When a person is involved in potentially criminal behavior where law enforcement officers are present, the interaction sometimes leads to assaultive conduct toward the police. Even a slight bump or nudge, when interacting with a peace officer, technically satisfies the elements of a prima facie case of resisting and obstructing. When this happens, the accused is often charged with the original crime, and the felony of “resisting and obstructing” is an additionally charged count included in the charging instrument.

This is a very serious crime and should be handled with care. Not all prosecutors or police officers are willing to simply drop this count in plea negotiations. In other cases, however, the count is added by the prosecutor to “stack the deck” for negotiating purposes. Each case is different, with some officers -perhaps knowing that the count is not entirely genuine- are willing to drop the count; with other officers -who may have been seriously injured in the confrontation- unwilling to drop the count, and ready and willing to testify against the accused.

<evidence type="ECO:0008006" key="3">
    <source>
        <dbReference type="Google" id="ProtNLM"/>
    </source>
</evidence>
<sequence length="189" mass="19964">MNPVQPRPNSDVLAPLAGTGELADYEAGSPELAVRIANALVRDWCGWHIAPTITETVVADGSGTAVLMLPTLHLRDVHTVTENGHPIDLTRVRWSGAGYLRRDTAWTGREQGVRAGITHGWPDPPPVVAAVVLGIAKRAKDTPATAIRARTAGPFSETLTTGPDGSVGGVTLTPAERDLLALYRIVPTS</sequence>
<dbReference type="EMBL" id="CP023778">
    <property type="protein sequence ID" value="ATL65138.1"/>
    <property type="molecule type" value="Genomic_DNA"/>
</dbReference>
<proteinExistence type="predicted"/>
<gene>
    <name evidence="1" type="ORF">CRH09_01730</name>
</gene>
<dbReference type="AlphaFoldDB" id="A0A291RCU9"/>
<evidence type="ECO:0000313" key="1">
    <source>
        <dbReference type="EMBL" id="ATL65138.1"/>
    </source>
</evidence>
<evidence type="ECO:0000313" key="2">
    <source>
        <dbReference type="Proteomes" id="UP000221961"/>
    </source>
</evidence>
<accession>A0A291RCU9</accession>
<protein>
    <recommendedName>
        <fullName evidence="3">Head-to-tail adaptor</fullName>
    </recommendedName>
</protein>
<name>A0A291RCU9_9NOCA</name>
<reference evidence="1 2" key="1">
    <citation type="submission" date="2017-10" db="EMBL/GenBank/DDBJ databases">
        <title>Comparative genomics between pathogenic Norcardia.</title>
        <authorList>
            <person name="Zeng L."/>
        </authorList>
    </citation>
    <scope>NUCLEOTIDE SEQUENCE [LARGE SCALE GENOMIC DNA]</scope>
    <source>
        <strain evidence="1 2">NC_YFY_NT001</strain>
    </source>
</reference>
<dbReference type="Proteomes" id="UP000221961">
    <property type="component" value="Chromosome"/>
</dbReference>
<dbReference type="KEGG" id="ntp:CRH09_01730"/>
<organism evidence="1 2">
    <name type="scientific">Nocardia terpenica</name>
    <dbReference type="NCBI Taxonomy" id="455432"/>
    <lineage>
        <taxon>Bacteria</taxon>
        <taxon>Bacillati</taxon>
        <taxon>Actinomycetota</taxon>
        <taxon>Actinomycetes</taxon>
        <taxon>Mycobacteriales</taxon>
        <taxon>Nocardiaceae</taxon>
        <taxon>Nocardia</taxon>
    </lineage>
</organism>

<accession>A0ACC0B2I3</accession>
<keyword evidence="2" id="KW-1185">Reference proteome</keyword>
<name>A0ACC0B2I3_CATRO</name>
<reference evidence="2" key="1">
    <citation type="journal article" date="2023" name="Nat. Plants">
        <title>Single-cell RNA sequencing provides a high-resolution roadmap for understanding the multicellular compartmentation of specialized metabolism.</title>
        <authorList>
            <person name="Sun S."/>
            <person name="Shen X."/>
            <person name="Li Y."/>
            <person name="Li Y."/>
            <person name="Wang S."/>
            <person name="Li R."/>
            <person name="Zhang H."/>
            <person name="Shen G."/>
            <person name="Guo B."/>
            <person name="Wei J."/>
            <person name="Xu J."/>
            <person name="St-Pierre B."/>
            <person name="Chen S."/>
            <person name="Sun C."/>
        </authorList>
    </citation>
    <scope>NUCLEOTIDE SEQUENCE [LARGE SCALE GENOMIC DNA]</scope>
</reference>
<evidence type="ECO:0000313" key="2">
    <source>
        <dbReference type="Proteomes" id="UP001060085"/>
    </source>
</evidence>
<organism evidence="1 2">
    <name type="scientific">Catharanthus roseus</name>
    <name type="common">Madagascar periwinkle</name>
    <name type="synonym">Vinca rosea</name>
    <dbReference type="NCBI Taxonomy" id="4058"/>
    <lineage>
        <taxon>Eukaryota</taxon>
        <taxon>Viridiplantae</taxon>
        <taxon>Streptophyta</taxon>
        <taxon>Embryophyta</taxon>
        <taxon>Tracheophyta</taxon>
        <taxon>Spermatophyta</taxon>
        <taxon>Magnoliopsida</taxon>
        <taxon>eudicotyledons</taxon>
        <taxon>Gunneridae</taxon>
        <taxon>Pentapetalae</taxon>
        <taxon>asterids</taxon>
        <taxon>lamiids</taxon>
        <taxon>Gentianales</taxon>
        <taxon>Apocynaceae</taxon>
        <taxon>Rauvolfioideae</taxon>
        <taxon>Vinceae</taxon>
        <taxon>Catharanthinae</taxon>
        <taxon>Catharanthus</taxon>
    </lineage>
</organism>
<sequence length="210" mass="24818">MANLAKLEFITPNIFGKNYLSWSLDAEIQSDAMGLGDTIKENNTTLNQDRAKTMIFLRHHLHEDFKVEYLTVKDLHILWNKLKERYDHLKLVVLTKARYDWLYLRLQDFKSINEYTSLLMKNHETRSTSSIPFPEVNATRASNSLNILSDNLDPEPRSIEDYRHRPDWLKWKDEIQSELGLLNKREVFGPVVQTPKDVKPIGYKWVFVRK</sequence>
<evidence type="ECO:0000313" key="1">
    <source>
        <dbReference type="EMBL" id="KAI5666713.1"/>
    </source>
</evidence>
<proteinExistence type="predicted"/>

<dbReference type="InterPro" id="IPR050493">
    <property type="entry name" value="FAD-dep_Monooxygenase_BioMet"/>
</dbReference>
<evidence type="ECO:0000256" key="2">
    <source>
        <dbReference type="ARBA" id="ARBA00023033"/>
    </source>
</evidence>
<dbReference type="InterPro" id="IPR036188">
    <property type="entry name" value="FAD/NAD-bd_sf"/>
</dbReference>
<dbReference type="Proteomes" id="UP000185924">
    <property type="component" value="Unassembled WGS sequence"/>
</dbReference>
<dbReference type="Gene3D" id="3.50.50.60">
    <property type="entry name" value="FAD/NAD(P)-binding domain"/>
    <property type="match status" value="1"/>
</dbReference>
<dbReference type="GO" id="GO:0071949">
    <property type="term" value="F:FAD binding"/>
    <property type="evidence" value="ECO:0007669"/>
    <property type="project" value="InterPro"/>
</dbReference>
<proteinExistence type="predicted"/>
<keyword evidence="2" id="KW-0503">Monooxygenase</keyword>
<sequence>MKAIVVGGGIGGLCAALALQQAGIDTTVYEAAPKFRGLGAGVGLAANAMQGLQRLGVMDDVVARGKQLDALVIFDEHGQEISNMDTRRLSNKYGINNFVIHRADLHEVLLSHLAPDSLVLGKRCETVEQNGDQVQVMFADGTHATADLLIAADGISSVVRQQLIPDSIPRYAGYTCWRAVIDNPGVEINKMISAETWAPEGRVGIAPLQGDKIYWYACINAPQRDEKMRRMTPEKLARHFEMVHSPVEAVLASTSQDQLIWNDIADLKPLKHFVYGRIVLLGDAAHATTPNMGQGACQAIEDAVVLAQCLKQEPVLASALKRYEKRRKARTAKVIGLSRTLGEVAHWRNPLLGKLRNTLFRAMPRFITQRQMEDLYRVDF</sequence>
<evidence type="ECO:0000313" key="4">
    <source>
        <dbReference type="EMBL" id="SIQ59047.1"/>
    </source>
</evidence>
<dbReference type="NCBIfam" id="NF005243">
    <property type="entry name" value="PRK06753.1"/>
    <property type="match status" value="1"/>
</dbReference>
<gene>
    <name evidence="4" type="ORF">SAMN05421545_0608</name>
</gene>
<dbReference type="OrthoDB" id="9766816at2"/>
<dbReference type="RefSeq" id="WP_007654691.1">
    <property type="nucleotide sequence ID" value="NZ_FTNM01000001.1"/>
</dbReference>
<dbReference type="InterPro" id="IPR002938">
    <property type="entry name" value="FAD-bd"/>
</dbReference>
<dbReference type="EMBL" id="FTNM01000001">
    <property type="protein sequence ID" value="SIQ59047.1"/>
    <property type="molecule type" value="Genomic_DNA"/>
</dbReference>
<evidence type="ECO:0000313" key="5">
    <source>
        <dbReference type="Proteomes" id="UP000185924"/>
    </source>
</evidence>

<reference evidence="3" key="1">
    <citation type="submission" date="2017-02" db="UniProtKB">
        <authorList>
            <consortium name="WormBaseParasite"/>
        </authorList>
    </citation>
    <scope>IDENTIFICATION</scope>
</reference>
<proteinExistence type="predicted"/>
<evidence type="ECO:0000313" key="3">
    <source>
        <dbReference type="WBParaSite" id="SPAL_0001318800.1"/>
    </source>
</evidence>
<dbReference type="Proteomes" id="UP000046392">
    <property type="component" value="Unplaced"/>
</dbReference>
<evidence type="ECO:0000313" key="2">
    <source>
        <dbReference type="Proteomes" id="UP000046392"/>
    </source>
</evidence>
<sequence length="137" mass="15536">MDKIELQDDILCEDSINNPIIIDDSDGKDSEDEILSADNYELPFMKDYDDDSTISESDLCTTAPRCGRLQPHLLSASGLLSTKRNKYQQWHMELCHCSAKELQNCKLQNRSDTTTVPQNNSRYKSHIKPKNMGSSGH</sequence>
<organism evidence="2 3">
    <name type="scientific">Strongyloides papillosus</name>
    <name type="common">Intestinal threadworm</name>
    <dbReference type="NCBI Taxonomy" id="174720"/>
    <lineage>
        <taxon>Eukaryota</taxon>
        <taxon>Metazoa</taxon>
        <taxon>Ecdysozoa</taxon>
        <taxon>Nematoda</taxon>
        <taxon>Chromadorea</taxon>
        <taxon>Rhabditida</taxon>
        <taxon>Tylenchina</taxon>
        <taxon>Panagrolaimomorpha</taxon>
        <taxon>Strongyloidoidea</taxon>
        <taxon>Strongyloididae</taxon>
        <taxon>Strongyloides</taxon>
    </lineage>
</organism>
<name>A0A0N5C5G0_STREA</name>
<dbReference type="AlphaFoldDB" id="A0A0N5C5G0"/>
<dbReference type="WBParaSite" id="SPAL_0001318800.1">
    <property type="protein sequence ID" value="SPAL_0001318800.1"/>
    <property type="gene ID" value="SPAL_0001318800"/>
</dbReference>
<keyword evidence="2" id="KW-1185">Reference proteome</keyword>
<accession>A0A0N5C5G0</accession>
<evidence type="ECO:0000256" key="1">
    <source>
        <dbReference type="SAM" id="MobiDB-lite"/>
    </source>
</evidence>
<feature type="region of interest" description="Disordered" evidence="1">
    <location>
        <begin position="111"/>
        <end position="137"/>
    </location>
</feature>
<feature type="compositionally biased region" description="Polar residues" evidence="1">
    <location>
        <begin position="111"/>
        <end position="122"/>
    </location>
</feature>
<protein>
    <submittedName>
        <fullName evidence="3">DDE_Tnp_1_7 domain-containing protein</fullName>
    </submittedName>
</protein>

If the officer is unwilling to drop a resisting and obstructing charge, the prosecutor usually will not drop the charge. Even if this count is not dropped, there may be a plea negotiation that will eventually result in a dismissal of the charges.

Because every case has different circumstances, it is important to explore your options with competent counsel. If you or a family member have been charged with the felony of resisting and obstructing, give our office a call to discuss your legal options.

Clarkston Legal